Americans’ financial worry falls to pre-recession lows
Many Americans have been battling financial anxiety as a result of persistent unemployment, credit card debt, mortgage problems and living paycheck-to-paycheck. Significant money-related stress can make it more challenging for individuals to seek out solutions and remain optimistic about their situations. However, a new report shows that more people are overcoming their anxiety and seeing their stress levels decline.
The findings of Gallup’s annual Economy and Personal Finance survey reveal that the number of Americans who are highly or moderately worried about their finances declined to 53 percent in 2013, down from a peak of 61 percent in 2012. The reading is the lowest since 2007. While the results represent positive news and suggest that more individuals are seeing their overall financial picture improve, consumers remain concerned about several issues.
For example, 61 percent of respondents said they are very or moderately worried about their ability to save enough money for retirement and another 58 percent said their biggest concern is being able to cover the costs of a serious illness or medical emergency. Thirty-nine percent of individuals said their ability to pay their normal monthly bills was their biggest source of financial stress, while 35 percent cited housing and rental costs as their biggest financial obstacle. Nearly one-fifth of respondents also said their greatest concern was being able to make minimum payments on credit card debt.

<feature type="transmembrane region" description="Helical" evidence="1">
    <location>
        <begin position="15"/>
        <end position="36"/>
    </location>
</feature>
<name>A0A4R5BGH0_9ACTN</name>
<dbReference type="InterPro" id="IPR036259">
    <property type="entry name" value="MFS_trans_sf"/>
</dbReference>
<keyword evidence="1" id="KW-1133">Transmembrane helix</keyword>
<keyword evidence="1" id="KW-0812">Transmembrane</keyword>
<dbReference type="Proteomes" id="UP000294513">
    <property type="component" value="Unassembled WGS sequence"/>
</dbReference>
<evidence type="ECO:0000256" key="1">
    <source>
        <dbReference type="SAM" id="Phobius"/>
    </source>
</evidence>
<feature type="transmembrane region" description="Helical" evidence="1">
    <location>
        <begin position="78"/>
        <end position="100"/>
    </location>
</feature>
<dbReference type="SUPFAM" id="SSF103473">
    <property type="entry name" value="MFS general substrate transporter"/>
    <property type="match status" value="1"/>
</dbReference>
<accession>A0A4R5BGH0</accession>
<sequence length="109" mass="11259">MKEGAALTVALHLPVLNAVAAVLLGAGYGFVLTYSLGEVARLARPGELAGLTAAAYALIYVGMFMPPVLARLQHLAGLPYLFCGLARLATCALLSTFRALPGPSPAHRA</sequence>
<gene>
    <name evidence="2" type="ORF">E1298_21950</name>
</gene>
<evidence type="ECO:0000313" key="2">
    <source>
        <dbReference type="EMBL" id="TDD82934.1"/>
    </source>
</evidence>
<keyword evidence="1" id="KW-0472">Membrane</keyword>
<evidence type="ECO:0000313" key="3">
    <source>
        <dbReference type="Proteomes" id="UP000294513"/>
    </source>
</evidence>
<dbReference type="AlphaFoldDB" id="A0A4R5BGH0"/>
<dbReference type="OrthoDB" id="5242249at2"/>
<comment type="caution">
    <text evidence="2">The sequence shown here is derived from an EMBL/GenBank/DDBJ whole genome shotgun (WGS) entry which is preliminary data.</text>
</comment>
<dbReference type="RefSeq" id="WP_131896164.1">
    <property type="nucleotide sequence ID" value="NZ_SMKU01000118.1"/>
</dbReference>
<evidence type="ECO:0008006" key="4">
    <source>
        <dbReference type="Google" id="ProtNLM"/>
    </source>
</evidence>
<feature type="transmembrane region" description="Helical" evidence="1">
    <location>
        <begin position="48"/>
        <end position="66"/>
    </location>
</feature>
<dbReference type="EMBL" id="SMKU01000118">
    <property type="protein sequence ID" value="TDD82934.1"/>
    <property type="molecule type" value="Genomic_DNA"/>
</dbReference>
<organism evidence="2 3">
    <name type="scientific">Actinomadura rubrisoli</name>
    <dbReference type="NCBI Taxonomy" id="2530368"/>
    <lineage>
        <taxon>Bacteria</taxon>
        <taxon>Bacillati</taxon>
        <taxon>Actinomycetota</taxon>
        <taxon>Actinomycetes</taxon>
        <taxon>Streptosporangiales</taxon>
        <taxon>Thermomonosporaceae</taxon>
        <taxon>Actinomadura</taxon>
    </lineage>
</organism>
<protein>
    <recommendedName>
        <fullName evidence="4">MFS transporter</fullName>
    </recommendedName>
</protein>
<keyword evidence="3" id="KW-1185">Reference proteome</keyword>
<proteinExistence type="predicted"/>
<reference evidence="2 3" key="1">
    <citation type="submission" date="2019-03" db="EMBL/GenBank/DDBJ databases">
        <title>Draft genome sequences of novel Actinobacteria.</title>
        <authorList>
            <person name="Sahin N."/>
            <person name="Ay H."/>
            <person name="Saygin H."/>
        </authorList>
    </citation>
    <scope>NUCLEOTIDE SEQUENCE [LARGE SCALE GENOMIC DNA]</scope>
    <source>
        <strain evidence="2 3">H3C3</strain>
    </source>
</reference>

"Americans are becoming less worried about a range of financial matters and, in a broad sense, are less worried about their personal finances now than at any time since the 2008-2009 recession," the report read. "Still, the level of financial worry remains elevated to pre-recession levels, even as the economy is improving in many respects, including home values and stock values."
Taking action to combat financial anxiety
Worrying about money can not only have an impact on individuals’ abilities to formulate clear solutions, but also take a toll on their mental and physical health. For these reasons, consumers may benefit from leaning on professional assistance to discuss their options and learn more about how to take control of their situation. A credit counselor is trained to guide individuals through a range of issues, including debt, budgeting, savings, mortgage issues, retirement planning and even planning ahead for the future. Speaking with a professional and learning about the resources available to them may help consumers feel more empowered and allow them to develop a customized plan to meet their needs.